Device Motion Sensors

Using device sensors can be very useful, especially in game development. Most of us have played some kind of mobile game that makes use of the device sensors. For example, a very popular type of game is the racing game where you control your vehicle by tilting your device. The concept is very simple, in fact it is so simple, some games achieved planetary succes. The first game that comes to mind is Real Racing. You tilt the device and the vehicle turn right or left accordingly.

Every device is different. Not all devices are going to have sensors for detecting light strength or the gravity acceleration. Most of devices that run Android 2+ have an accelerometer.


An acceleration sensor measures the acceleration applied to the device, including the force of gravity. To make a reference to the device accelerometer you need to do this:

Accelerometer gives you the value of acceleration applied to the device measured in m/s2.



Almost all of these sensors provides you with three values, one of each of the device’s axes. Same is the case with the gyroscope. The gyroscope measures the ratio of rotation is rad/s around all three of the axes. Getting an instance of the gyroscope is very similar to getting an instance of the accelerometer, in fact that is the case with most of the sensors.

Rotation is positive in the counterclockwise direction.

There is also an uncalibrated gyroscope. The difference between the calibrated and the uncalibrated gyroscope is that with the uncalibrated gyroscope no gyro-drift compensation is applied to the rate of rotation.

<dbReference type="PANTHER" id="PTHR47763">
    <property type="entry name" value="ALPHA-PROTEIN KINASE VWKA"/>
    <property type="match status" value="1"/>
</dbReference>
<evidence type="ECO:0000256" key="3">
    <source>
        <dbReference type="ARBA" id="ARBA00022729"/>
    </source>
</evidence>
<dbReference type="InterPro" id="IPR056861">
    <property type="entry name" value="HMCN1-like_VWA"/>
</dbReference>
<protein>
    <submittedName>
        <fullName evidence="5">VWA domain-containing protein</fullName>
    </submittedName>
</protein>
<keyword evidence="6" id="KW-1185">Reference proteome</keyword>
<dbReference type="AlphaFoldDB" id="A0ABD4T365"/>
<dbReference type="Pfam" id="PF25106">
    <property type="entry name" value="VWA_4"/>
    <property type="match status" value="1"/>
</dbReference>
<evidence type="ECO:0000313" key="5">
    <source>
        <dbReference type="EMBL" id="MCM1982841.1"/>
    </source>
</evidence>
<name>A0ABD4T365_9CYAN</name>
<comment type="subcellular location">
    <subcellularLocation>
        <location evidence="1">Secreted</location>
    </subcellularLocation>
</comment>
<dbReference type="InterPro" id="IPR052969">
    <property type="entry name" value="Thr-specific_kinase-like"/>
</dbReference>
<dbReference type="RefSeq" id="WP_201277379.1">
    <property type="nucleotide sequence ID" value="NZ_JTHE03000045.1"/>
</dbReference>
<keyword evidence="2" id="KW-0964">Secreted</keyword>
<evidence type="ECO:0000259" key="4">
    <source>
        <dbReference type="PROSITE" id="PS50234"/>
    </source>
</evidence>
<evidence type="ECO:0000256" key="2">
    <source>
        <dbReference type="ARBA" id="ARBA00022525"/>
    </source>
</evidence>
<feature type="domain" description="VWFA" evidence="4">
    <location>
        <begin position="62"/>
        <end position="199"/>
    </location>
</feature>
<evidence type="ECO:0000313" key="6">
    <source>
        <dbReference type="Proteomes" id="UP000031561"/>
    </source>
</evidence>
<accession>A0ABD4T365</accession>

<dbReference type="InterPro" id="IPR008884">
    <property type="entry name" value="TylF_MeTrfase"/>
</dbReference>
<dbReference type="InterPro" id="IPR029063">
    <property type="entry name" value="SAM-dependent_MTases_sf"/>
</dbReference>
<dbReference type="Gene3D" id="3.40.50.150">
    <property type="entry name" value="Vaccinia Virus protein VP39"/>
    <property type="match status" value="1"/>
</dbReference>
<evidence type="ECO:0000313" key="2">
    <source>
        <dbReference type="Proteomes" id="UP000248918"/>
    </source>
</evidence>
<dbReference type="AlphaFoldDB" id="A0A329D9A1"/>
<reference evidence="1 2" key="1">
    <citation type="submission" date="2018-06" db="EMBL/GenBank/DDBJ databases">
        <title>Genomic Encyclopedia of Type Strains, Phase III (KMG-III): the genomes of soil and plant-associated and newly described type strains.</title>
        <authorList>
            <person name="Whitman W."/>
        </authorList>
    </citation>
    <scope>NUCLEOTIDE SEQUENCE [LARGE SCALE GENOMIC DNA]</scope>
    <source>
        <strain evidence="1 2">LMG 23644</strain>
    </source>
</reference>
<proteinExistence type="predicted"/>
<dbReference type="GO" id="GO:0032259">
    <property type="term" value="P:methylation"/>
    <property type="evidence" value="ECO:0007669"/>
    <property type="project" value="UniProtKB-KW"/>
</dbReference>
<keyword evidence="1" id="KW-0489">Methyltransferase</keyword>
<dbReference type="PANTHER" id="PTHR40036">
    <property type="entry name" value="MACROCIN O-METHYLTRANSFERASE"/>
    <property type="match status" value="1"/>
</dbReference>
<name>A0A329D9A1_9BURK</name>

In general, this function applies:calibrated_x ~= uncalibrated_x - bias_estimate_x.

Note: Uncalibrated sensors provide more raw results and may include some bias, but their measurements contain fewer jumps from corrections applied through calibration. Some applications may prefer these uncalibrated results as smoother and more reliable. For instance, if an application is attempting to conduct its own sensor fusion, introducing calibrations can actually distort results.

And the initialization calls passes Sensor.TYPE_GYROSCOPE_UNCALIBRATED as a parameter to the getDefaultSensor() method.

Linear accelerometer

The linear acceleration sensor provides you with a three-dimensional vector representing acceleration along each device axis, excluding gravity.

linear acceleration = acceleration - acceleration due to gravity

Creating an instance of this sensor is done the same as the other examples in this post, except you pass the Sensor.TYPE_LINEAR_ACCELERATION as the parameter to the getDefaultSensor() method.

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These are definitely not the only sensors that Android provides you with.